Visiting Professor of Law
OAA Lewis 208
Joshua Kleinfeld is a Professor of Law at Northwestern University, where he teaches jurisprudence, criminal law, corporate criminal law, and criminal procedure. In 2017-18, he will be a Visiting Professor of Law at Harvard Law School and at Stanford Law School.
In criminal law and procedure, his research focuses on the distinctive social function and sense of justice at work in the criminal system. Drawing on the thought of Hegel, Durkheim, and Jean Hampton, he has developed an alternative to retributive and utilitarian theories of criminal law, termed “reconstructivism,” which holds that the chief office of criminal law is to reconstruct a violated normative order in the wake of a crime. He is also involved in efforts to reform criminal justice, connecting philosophy to law in ways meant to respond to the current crisis in American criminal justice.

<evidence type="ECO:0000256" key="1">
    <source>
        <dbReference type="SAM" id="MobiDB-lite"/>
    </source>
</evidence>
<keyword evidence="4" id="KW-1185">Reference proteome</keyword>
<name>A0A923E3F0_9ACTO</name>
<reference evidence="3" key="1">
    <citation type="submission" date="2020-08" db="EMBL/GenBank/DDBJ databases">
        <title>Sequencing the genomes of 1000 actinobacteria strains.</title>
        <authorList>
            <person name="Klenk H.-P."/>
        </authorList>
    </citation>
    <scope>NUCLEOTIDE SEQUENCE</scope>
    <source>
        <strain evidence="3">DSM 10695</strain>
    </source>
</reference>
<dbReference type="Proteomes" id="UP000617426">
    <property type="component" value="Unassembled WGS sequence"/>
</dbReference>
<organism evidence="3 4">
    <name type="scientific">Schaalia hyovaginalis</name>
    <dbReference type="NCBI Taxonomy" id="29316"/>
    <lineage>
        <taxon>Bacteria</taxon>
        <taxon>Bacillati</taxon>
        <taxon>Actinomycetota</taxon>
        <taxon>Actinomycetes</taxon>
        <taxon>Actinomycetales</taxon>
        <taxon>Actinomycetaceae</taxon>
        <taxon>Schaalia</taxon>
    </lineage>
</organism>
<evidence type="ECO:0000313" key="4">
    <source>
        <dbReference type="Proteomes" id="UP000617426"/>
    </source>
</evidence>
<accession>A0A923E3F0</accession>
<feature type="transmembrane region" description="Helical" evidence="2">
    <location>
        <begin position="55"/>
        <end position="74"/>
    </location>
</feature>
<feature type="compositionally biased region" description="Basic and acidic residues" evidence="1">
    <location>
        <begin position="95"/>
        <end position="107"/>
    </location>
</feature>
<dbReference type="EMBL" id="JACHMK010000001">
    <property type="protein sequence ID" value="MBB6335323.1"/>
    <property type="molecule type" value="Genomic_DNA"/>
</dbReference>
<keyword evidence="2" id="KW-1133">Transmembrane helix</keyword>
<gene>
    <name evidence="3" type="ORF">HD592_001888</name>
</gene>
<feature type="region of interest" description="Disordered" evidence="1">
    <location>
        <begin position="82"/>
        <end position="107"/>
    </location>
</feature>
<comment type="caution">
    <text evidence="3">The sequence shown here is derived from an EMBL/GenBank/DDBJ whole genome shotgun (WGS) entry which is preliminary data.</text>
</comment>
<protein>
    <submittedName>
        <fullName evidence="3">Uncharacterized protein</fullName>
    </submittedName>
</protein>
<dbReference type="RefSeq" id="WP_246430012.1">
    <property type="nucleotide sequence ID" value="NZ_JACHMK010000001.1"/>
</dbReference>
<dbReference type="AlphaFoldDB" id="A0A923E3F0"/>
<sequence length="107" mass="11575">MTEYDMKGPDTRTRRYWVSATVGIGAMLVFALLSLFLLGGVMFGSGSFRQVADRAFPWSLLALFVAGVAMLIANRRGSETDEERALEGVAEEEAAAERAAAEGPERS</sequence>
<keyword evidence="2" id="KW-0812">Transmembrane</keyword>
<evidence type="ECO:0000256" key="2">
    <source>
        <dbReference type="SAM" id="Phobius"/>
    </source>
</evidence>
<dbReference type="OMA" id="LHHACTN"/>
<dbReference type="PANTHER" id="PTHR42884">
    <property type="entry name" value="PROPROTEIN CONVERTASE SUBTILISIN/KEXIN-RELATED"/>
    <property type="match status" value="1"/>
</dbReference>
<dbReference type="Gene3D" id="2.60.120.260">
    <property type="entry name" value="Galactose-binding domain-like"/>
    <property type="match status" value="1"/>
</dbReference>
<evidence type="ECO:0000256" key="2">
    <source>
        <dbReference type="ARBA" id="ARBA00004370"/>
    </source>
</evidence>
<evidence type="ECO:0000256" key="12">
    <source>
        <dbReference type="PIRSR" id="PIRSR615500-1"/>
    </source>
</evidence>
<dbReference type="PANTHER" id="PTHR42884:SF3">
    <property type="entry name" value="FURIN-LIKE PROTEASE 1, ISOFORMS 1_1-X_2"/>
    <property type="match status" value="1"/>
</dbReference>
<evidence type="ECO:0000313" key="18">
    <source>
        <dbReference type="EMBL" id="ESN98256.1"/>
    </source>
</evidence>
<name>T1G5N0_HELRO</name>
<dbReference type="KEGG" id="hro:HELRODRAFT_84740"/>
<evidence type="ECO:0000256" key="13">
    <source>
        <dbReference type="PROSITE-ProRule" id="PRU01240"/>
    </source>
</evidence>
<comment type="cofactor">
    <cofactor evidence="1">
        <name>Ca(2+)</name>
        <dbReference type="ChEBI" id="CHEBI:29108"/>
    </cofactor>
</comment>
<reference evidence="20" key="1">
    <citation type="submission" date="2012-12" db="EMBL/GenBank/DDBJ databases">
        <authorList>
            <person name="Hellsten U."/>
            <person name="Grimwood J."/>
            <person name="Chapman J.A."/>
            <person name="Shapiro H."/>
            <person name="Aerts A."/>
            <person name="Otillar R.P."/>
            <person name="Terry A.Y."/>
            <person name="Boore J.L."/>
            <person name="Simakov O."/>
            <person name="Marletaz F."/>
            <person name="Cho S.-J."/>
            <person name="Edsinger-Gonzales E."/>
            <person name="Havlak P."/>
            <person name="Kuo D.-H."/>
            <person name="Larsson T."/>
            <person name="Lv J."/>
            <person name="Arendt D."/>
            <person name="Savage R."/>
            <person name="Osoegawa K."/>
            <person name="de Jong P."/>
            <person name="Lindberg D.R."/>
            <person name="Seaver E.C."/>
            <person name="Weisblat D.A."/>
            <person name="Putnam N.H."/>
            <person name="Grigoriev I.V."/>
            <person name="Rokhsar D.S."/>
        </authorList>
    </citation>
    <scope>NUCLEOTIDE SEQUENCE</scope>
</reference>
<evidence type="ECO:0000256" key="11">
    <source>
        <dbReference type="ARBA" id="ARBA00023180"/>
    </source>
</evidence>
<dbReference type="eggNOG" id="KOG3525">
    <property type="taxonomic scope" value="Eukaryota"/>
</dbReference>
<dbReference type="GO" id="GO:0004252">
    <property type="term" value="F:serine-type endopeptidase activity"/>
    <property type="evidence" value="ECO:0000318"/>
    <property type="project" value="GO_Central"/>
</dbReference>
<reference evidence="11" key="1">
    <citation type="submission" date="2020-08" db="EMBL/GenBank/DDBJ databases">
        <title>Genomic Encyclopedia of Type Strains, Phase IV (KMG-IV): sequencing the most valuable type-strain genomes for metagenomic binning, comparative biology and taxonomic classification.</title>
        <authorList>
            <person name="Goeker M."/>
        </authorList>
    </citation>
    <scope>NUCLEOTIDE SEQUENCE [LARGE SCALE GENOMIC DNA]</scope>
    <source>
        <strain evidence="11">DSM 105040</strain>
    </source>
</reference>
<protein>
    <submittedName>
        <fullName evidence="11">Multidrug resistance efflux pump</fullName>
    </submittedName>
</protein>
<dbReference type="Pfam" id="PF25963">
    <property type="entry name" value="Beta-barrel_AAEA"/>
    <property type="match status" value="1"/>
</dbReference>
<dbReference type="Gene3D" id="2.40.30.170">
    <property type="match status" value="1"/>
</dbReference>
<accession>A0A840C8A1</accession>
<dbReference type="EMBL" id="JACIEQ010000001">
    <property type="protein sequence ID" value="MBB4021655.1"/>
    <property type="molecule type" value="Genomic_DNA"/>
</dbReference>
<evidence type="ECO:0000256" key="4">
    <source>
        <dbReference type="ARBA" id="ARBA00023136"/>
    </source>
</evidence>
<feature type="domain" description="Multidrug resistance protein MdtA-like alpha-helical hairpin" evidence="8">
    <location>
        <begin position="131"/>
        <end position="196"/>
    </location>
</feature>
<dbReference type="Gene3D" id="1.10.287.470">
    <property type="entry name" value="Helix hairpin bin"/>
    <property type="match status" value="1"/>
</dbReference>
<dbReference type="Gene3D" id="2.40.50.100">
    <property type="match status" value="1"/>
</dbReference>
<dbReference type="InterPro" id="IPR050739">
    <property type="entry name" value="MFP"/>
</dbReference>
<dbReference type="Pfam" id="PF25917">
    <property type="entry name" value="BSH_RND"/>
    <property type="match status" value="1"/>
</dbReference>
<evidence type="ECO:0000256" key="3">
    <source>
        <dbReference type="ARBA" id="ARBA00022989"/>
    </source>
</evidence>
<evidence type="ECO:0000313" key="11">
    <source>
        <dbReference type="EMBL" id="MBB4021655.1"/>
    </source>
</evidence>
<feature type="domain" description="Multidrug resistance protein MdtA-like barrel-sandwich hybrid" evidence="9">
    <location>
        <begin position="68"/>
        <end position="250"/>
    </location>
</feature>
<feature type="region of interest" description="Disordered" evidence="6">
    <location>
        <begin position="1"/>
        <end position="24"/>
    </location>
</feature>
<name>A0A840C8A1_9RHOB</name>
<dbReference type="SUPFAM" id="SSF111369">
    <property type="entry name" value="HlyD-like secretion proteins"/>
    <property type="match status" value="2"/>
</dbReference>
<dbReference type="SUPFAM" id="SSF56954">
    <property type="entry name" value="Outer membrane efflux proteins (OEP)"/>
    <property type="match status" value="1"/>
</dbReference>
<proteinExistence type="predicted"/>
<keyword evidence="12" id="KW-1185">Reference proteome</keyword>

In philosophy, his research focuses on the socio-theoretic tradition of Hegel, Weber, and Durkheim, aiming to understand and critique social life by bringing to light the normative ideas implicit in social practices and institutions. As an approach to jurisprudence, this means that the most interesting philosophical concepts of law are often those reflected or actualized in the practice of law – in the law as judges and lawyers think of it and wield it – and that those embedded ideas-in-practice are a productive way to understand how different conceptions of law might contribute to social order and to justice.
Kleinfeld holds a JD from Yale Law School, a PhD in philosophy from the Goethe University of Frankfurt (supervised by Axel Honneth, Klaus Günther, and Rainer Forst), and a BA in philosophy from Yale College. He clerked for Judge J. Harvie Wilkinson on the United States Court of Appeals for the Fourth Circuit; Judge Janice Rogers Brown on the United States Court of Appeals for the D.C. Circuit; and then-President (chief justice) Aharon Barak of the Supreme Court of Israel. He worked as an Associate at Debevoise & Plimpton LLP in Frankfurt, Germany, in the area of corporate criminal law. Before law school, he worked as a Senior Research Analyst at the White House’s Council on Bioethics.
Areas of Interest
OAA Lewis 208